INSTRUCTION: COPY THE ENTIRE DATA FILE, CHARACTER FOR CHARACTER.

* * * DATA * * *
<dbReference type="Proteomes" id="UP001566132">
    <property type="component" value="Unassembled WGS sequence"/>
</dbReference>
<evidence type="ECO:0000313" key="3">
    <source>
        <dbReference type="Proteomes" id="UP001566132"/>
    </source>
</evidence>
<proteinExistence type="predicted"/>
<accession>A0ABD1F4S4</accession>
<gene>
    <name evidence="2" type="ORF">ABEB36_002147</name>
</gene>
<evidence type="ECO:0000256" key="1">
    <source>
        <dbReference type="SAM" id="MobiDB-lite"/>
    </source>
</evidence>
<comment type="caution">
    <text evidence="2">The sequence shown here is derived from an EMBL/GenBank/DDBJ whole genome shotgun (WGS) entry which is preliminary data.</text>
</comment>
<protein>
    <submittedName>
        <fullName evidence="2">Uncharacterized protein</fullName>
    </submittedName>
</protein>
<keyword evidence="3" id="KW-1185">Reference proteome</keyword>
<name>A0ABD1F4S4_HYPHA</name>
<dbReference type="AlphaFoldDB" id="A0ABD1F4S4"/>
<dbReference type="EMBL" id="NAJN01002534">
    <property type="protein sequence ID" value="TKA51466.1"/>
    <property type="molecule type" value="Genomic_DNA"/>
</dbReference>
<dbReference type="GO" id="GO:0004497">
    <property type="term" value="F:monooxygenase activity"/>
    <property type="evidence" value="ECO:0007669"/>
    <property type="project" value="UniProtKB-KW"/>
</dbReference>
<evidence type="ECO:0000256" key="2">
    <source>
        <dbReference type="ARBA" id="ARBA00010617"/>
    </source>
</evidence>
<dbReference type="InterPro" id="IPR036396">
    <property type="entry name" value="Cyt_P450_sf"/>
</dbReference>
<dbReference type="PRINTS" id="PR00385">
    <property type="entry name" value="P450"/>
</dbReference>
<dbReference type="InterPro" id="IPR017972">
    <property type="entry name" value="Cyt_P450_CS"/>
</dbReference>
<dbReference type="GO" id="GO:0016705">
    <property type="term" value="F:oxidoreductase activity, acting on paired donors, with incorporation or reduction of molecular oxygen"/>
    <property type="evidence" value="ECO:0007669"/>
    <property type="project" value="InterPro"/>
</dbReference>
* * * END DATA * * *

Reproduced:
<dbReference type="Proteomes" id="UP001566132">
    <property type="component" value="Unassembled WGS sequence"/>
</dbReference>
<evidence type="ECO:0000313" key="3">
    <source>
        <dbReference type="Proteomes" id="UP001566132"/>
    </source>
</evidence>
<proteinExistence type="predicted"/>
<accession>A0ABD1F4S4</accession>
<gene>
    <name evidence="2" type="ORF">ABEB36_002147</name>
</gene>
<evidence type="ECO:0000256" key="1">
    <source>
        <dbReference type="SAM" id="MobiDB-lite"/>
    </source>
</evidence>
<comment type="caution">
    <text evidence="2">The sequence shown here is derived from an EMBL/GenBank/DDBJ whole genome shotgun (WGS) entry which is preliminary data.</text>
</comment>
<protein>
    <submittedName>
        <fullName evidence="2">Uncharacterized protein</fullName>
    </submittedName>
</protein>
<keyword evidence="3" id="KW-1185">Reference proteome</keyword>
<name>A0ABD1F4S4_HYPHA</name>
<dbReference type="AlphaFoldDB" id="A0ABD1F4S4"/>
<dbReference type="EMBL" id="NAJN01002534">
    <property type="protein sequence ID" value="TKA51466.1"/>
    <property type="molecule type" value="Genomic_DNA"/>
</dbReference>
<dbReference type="GO" id="GO:0004497">
    <property type="term" value="F:monooxygenase activity"/>
    <property type="evidence" value="ECO:0007669"/>
    <property type="project" value="UniProtKB-KW"/>
</dbReference>
<evidence type="ECO:0000256" key="2">
    <source>
        <dbReference type="ARBA" id="ARBA00010617"/>
    </source>
</evidence>
<dbReference type="InterPro" id="IPR036396">
    <property type="entry name" value="Cyt_P450_sf"/>
</dbReference>
<dbReference type="PRINTS" id="PR00385">
    <property type="entry name" value="P450"/>
</dbReference>
<dbReference type="InterPro" id="IPR017972">
    <property type="entry name" value="Cyt_P450_CS"/>
</dbReference>
<dbReference type="GO" id="GO:0016705">
    <property type="term" value="F:oxidoreductase activity, acting on paired donors, with incorporation or reduction of molecular oxygen"/>
    <property type="evidence" value="ECO:0007669"/>
    <property type="project" value="InterPro"/>
</dbReference>